LRB finds TPPA breached Code

By Rachel H Roy

On Friday, the Labour Relations Board held that the Transit Police Professional Association (the “TPPA”) “demonstrated blatant and reckless disregard for the Complainant’s interests” in a duty of fair representation complaint (at para. 166 of BCLRB No. B153/2017) we filed on behalf of the Complainant. The TPPA is no stranger to the Labour Relations Board as it raided COPE 378/MoveUP several years ago in order to represent the bargaining unit at issue in this complaint. Duty of fair representation complaints are very rarely successful but in this case, the Board found that the TPPA’s conduct breached the Labour Relations Code.

The Board held that, “in all of these circumstances, and given that the TPPA was aware that the Complainant had not received wages since March 11, 2016, her sick leave pay had expired, her LTD claim had been denied, and her WorkSafeBC appeal was yet to be determined”, the TPPA should have done more than it did, which was deciding to take no further action at all.

The employer in this case, Translink Security Management Limited (“TSML”), ordered the Complainant to attend an independent medical examination (the “IME”) but did not follow up on the recommendations in the IME report prior to terminating her employment. The TPPA did not challenge the Employer’s failure or request that the recommendations be carried out, nor did it challenge her termination in order to avoid embarking in an “adversarial process” with the employer. The TPPA had sought a legal opinion once the Complainant was terminated but did not pursue a remedy for her through the grievance process, nor did it pursue the “viable argument” outlined in the legal opinion.

On the whole of the evidence before it, the Board determined that the TPPA did not come to a reasoned decision in relation to the Grievance or in handling other critical aspects of the Complainant’s situation. The Board’s reasons for this are set out from paras. 155 to 166, excerpts of which are included below:

First, there can be no dispute that the IME was a significant event in the process of dealing with the Complainant’s situation. … Sgt. Hermann’s evidence was that the IME marked a significant shift in TSML’s position, in that TSML no longer questioned that accommodation was needed. … However, the undisputed evidence is that TSML did not direct any medical or workplace investigations or assessments in relation to the Complainant, no did the TPPA request anything of the sort. Instead, Sgt. Hermann embarked upon an assessment of the Complainant’s job functions with Insp. Hicks, without the Complainants knowledge or involvement. Given that the IME was conducted at TSML’s insistence, and given TSML’s stated purpose for the IME, I find it was not a reasoned decision for the TPPA to leave the total lack of follow-up by TSML unchallenged. There was no evidence that the TPPA turned its mind at all to consider or assess the impact of TSML’s failure to follow through with any of the recommendations in the IME report.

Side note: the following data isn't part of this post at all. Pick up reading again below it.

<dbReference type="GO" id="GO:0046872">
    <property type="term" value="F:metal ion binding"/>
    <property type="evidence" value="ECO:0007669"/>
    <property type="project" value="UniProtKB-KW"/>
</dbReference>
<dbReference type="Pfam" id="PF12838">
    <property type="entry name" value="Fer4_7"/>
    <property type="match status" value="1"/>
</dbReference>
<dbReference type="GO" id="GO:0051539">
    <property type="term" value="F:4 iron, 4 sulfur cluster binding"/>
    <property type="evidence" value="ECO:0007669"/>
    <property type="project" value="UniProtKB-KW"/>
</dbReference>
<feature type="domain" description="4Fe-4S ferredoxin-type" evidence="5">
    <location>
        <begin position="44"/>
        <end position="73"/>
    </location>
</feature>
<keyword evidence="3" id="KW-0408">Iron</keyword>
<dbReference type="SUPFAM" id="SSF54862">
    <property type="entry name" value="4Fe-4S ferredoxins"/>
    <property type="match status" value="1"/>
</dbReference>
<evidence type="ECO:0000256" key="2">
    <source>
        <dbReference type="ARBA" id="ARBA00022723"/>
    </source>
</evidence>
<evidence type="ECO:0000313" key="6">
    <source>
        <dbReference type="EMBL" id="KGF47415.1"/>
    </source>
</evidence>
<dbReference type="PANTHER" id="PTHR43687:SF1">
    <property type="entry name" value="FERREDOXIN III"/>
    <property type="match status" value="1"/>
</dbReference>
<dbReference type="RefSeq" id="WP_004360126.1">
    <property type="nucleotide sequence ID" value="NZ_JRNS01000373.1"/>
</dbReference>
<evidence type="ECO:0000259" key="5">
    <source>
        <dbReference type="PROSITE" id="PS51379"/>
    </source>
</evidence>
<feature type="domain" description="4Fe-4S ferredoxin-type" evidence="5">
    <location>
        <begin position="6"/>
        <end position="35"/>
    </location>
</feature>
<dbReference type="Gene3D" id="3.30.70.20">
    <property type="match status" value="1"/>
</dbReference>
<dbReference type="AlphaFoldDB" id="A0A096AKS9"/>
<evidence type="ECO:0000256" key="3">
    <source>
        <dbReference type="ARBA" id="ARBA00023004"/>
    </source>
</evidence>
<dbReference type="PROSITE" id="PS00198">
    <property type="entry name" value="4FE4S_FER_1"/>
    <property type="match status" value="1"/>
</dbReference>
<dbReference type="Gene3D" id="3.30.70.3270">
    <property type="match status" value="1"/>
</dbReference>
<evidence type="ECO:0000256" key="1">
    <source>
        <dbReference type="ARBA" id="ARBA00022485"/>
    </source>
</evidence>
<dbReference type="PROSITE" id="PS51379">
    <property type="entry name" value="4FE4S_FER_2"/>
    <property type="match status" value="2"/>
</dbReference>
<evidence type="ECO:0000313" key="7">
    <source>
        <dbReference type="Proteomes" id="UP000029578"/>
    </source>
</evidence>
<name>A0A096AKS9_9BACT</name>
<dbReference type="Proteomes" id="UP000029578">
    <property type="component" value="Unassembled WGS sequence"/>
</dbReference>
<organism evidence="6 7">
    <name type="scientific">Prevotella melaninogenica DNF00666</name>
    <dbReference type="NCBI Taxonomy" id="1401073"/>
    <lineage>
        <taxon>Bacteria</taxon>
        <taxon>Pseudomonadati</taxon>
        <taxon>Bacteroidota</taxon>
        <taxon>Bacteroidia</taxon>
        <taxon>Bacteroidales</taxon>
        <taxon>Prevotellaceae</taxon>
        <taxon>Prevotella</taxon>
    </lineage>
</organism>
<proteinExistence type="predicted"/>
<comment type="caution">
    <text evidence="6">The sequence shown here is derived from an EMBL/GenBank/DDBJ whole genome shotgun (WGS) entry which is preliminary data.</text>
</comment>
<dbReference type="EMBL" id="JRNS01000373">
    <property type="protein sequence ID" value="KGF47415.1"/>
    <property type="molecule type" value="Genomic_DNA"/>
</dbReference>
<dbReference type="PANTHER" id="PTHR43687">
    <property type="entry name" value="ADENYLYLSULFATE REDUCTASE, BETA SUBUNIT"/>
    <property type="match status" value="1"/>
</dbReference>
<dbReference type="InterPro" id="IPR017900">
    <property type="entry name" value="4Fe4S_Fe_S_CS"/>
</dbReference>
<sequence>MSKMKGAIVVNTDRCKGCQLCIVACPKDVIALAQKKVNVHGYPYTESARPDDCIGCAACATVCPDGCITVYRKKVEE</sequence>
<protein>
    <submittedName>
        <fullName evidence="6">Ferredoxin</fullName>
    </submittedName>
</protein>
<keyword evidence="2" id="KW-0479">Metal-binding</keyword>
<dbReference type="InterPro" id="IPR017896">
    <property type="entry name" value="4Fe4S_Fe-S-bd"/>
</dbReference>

Second, I find the TPPA’s reluctance to file a grievance regarding back pay and sick time, despite the Complainant’s multiple requests, and its failure to at least pursue the Grievance through the grievance procedure, does not reflect a reasoned judgment…

I accept the Complainant’s assertion that Sgt. Hermann had a clear preference for avoiding the grievance process. Sgt. Hermann’s evidence was that filing a grievance would have been premature, but also that the TPPA did not want to create an “atmosphere of a grievance” with “process formality”, describing a grievance as the first step in an “adversarial process”. After the [termination letter] was received, the TPPA was still not prepared to file a grievance, and wanted to first obtain a legal opinion. When the Grievance was ultimately filed, the evidence was that the TPPA decided to not pursue it, based on the Legal Opinion.

I find the Legal Opinion was an important and significant factor in the TPPA’s decision not to pursue the Grievance. In short, the TPPA sought a Legal Opinion, decided not to pursue the Grievance on the basis of the Legal Opinion, yet ignored the viable argument identified in the Legal Opinion for pursuing the Grievance. Importantly, I find there was no meaningful evidence or explanation as to why the TPPA chose to ignore the argument identified in the Legal Opinion. What is clear on the evidence is that after receiving the Legal Opinion, the TPPA took no further action on the Grievance, the accommodation of the Complainant, or the termination of her employment, at all.

(emphasis in original)